Fight Fat With Ayurveda: Part 4

Everything has cycles – the seasons, the day, the stock market, even our mood. So it should be no surprise that your digestive system has cycles as well. And just like in any field, knowing the cycles allows you to take advantage of them.

Everything has cycles – the seasons, the day, the stock market, even our mood. So it should be no surprise that your digestive system has cycles as well. And just like in any field, knowing the cycles allows you to take advantage of them.

For example, if you understood and could predict the cycles of the stock market, imagine how easy it would be to turn a dollar into one million in just a short amount of time. The same is true for weight loss – knowing the cycles of your digestive system can help you lose weight in less time. 

This fourth blog on fighting fat with ayurveda will help you to better understand your natural cycles of digestion and use it as a tool for weight loss. Click to read Part 1, Part 2 and Part 3.

In ayurveda, all meals are not created equal. Your body is a dynamic system – the most dynamic system on the planet. It processes food differently at different times of the day.  Although what you eat is important, it is actually equally as important as when you eat it.   

The common approach to weight loss is measuring calories alone. The traditional thought is calories “in” must equals calories “out.” I am not saying that this is totally untrue, but remember, your body is dynamic and not a lead pipe. Depending on the cycle of your digestive system, you are actually more efficient at burning calories at different times of the day.  Just like in the stock market, it is not a matter of just money “in” and money “out” – it depends on when you put that money in as well. Use the following information and see the difference for yourself.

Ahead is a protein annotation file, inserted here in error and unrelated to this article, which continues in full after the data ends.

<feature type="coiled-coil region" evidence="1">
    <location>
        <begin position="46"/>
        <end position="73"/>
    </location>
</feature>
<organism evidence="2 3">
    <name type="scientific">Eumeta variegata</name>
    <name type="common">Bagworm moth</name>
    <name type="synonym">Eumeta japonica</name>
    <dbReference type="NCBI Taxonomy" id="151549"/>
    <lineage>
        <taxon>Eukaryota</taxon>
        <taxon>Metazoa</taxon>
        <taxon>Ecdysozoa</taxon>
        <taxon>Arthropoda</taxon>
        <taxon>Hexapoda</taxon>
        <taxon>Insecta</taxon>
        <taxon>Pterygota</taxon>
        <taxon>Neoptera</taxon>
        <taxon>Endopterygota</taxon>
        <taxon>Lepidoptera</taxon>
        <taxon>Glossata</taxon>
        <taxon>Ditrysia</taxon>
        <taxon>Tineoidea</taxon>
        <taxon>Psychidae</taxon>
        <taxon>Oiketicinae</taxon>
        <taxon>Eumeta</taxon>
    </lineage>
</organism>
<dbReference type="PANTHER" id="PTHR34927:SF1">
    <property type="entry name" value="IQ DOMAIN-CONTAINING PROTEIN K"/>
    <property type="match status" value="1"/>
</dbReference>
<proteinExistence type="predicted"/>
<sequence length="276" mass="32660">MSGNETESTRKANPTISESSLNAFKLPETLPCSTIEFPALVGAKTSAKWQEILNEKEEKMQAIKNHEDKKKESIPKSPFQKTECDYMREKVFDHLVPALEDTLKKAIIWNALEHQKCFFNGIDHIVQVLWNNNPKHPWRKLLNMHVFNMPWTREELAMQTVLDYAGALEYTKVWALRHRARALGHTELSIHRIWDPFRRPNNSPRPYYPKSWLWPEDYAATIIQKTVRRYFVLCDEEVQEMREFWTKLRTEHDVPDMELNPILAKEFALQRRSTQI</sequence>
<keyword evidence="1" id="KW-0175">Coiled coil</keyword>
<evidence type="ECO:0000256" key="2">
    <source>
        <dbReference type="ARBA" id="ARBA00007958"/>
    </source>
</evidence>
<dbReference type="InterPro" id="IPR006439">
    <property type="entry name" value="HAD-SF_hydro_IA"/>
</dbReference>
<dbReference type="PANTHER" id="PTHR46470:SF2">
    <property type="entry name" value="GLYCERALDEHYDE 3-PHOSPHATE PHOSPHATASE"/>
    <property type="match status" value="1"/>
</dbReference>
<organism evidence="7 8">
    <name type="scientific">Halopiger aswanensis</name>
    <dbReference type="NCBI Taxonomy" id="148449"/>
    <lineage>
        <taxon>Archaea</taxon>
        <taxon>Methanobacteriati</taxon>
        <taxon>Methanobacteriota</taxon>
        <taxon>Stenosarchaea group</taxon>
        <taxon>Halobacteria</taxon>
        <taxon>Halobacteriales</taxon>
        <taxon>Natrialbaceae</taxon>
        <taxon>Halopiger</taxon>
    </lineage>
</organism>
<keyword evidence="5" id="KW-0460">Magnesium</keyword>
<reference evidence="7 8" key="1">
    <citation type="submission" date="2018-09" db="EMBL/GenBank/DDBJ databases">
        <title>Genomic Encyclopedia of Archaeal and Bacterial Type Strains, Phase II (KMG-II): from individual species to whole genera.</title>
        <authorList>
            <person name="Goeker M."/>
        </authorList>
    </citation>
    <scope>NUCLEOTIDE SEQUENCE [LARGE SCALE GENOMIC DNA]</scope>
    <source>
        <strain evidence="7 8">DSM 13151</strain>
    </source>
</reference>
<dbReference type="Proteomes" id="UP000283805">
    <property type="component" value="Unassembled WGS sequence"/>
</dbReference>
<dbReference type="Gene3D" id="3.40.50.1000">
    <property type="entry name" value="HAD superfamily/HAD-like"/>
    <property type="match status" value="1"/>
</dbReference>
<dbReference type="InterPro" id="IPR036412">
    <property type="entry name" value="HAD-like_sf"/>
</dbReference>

According to ayurveda, lunch is the most important meal of the day because it is when your digestive fire, agni, is the strongest.  Therefore, you should have your largest meal and your heaviest foods – cheese, eggs, meat, and desserts – at lunchtime. Dinner is when your digestive fire is the weakest so it should be your smallest and lightest meal.  Ideally dinner should consist of small proportions of easy-to-digest foods such as soups or cooked vegetables. Dinner should never be eaten after 7 p.m.  After 7 p.m., your body is using its energy to prepare for sleep and most of the food you eat remains undigested.  Undigested food is turned into toxins and often stored in your fat cells. This results in instant weight gain. Breakfast should be moderate and easy to digest. 

If you think about it, why would your digestion be turned on “high” all of the time? This would be an exceedingly inefficient state.  There is no company that would expect all of its employees to be prepared to do a job at all times of the day. Companies divide up responsibilities and time the completion of a task sequentially so that it functions as an efficient whole. Your body has over a trillion employees in the form of individual cells, so it has to be much more efficient than any company that exists on earth.  That is why the human body has so many cycles, and the more you understand about its natural cycles, the easier it is to predict what causes health and disease. This is the heart of ayurveda. 

Here is your experiment: measure the number of calories that you are currently consuming on a daily basis. Don’t reduce the number of calories or change your diet in any way other than eating the majority of your calories at lunch (at least 50%) and the least number of calories at dinner before 7 p.m.  Without any additional effort, you should begin to lose weight. This is the advantage of knowing your natural cycles.

Your Parent Has Dementia: What to Talk to Their Doctor About

Make sure all their doctors are aware of all the medications she is taking.

Q: My mom is 94 and has dementia. She is taking a whole medicine cabinet-full of medications and I think they actually make her fuzzier. How should I talk to her various doctors about what she is taking and if she can get off some of the meds? — Gary R., Denver, Colorado

A: Many dementia patients are taking what docs call a "polypharmacy" — three or more medications that affect their central nervous system. And we really don't know how that mixture truly affects each individual person.

A new study in JAMA Network that looked at more than 1 million Medicare patients found almost 14% of them were taking a potentially harmful mix of antidepressants, antipsychotics, antiepileptics, benzodiazepines such as Valium and Ativan, nonbenzodiazepine benzodiazepine receptor agonist hypnotics such as Ambien or Sonata, and opioids. And almost a third of those folks were taking five or more such medications. The most common medication combination included an antidepressant, an antiepileptic, and an antipsychotic. Gabapentin was the most common medication — often for off-label uses, such as to ease chronic pain or treat psychiatric disorders, according to the researchers from the University of Michigan.

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